Over a year has passed since we first introduced you to the ideas of Family and PlayLab for a floating riverpool in New York’s East River. Since that time, the proposal has generated a lot of interest, and reached major milestones, such as completing a primarily testing of the filtration membranes to find the most effective methods to provide clean and safe riverwater for the public to swim in. With an opening date set for 2015, the ambitious project seeks to improve the city’s natural resources by taking advantage of clean water to safely create a new kind of urbanistic public haven.
Early last week, the team celebrated the beginning of a six-month campaign to raise the first $1 million toward swimming in a clean river. The campaign funds will go toward the design and engineering of +POOL so that it can obtain the required city and state permits, as well as support a prototype and public pavilion to fully test the + POOL filtration system.
More after the break.
Foster + Partners is about to break the mold of New York’s static Park Avenue skyline, as they have been announced as winner of the highly publicized competition to replace the aging tower of 425 Park Avenue with a new world-class, sustainable office tower.
Lord Foster said: “I have a personal connection with New York, which has been a source of inspiration since my time at Yale, when the new towers on Park Avenue and its neighborhoods were a magnet for every young architect. Seeing first-hand the works of Mies van der Rohe, Gordon Bunshaft, Eero Saarinen and Philip Johnson was tremendously exciting then – I am delighted to have this very special opportunity to design a contemporary tower to stand alongside them. Our aim is to create an exceptional building, both of its time and timeless, as well as being respectful of this context – a tower that is for the City and for the people that will work in it, setting a new standard for office design and providing an enduring landmark that befits its world-famous location.”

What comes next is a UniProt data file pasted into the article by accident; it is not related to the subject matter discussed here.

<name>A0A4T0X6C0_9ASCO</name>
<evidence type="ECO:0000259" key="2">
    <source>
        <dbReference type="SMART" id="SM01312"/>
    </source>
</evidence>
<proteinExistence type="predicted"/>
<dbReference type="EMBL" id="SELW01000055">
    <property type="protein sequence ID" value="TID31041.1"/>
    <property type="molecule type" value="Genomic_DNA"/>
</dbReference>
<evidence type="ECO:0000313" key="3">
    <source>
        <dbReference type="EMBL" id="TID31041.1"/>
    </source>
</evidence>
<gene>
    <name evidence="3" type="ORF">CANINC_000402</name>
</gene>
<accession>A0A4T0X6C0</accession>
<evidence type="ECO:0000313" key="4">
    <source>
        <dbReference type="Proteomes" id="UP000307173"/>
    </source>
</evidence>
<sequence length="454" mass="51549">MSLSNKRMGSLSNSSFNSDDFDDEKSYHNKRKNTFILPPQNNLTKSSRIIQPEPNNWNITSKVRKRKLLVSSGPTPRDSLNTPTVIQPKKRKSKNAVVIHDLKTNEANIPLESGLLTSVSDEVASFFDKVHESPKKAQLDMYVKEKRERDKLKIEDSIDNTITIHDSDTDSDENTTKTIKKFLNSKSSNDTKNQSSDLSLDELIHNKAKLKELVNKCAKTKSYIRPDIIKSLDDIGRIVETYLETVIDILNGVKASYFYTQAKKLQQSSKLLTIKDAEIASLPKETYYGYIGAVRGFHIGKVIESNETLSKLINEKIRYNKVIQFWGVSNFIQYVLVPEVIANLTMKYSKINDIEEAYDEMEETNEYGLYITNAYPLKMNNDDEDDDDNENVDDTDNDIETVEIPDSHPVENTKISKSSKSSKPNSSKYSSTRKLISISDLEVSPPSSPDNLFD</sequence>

Continue after the break to learn more about Foster’s winning proposal and to review the existing condition of 425 Park Ave.
Taking place October 20-21, modeLab is putting on Simulation Lab, a two-day workshop on the topic of simulation with processing. In a fast-paced and hands-on learning environment, they will cover technical programming concepts such as syntax, control, and modularity. Utilizing a suite of libraries to extend processing’s functionality, they will explore and incrementally develop force-based, physics-based, and agent-based simulations. Additionally, they will examine strategies for visualizing the dynamic nature, unexpected tendencies, and behavioral effects present in our simulations. For more information, please visit here.
Visionary architect, MacArthur Fellow and National Academician Jeanne Gang joins Pulitzer Prize-winning journalist and architecture critic Paul Goldberger as part of the Academy’s annual Architects in Conversation series. Together they will discuss Studio Gang’s past, present, and future projects, as well as Gang’s role within the important architectural tradition of Chicago. The talk will be on Wednesday, October 3, 2012, at 6:30pm at the National Academy Museum. For tickets and for more information, please visit here.
The Battery Conservancy Americas Design Competition 2012: Draw Up A Chair is a unique open call to design students and design professionals living in the North America, Central America, South America and the Caribbean. Design an iconic, movable outdoor seating element for NYC’s 25-acre historic Battery Park, AKA The Battery. The winning design will be fabricated for use in The Battery, which annually welcomes six million visitors. They are offering an earlybird registration rate for all who register by this Sunday, Sept. 30. All design entries are due October 30. To register and for more information, please visit here.
Since it’s founding in 1986, Reiser + Umemoto, RUR Architecture P.C. has become a widely published, internationally recognized practice with a diverse collection of projects ranging in scale. On multiple occasions, the firm has been awarded for their contributions to architectural practice and theory – the most recent being The Cooper Union’s 2008 Presidential Citation and the 2011 John Hejduk Award – as they treat “each project as the continuation of an ongoing inquiry, delving into relationships among architecture, territory and systems of distribution.”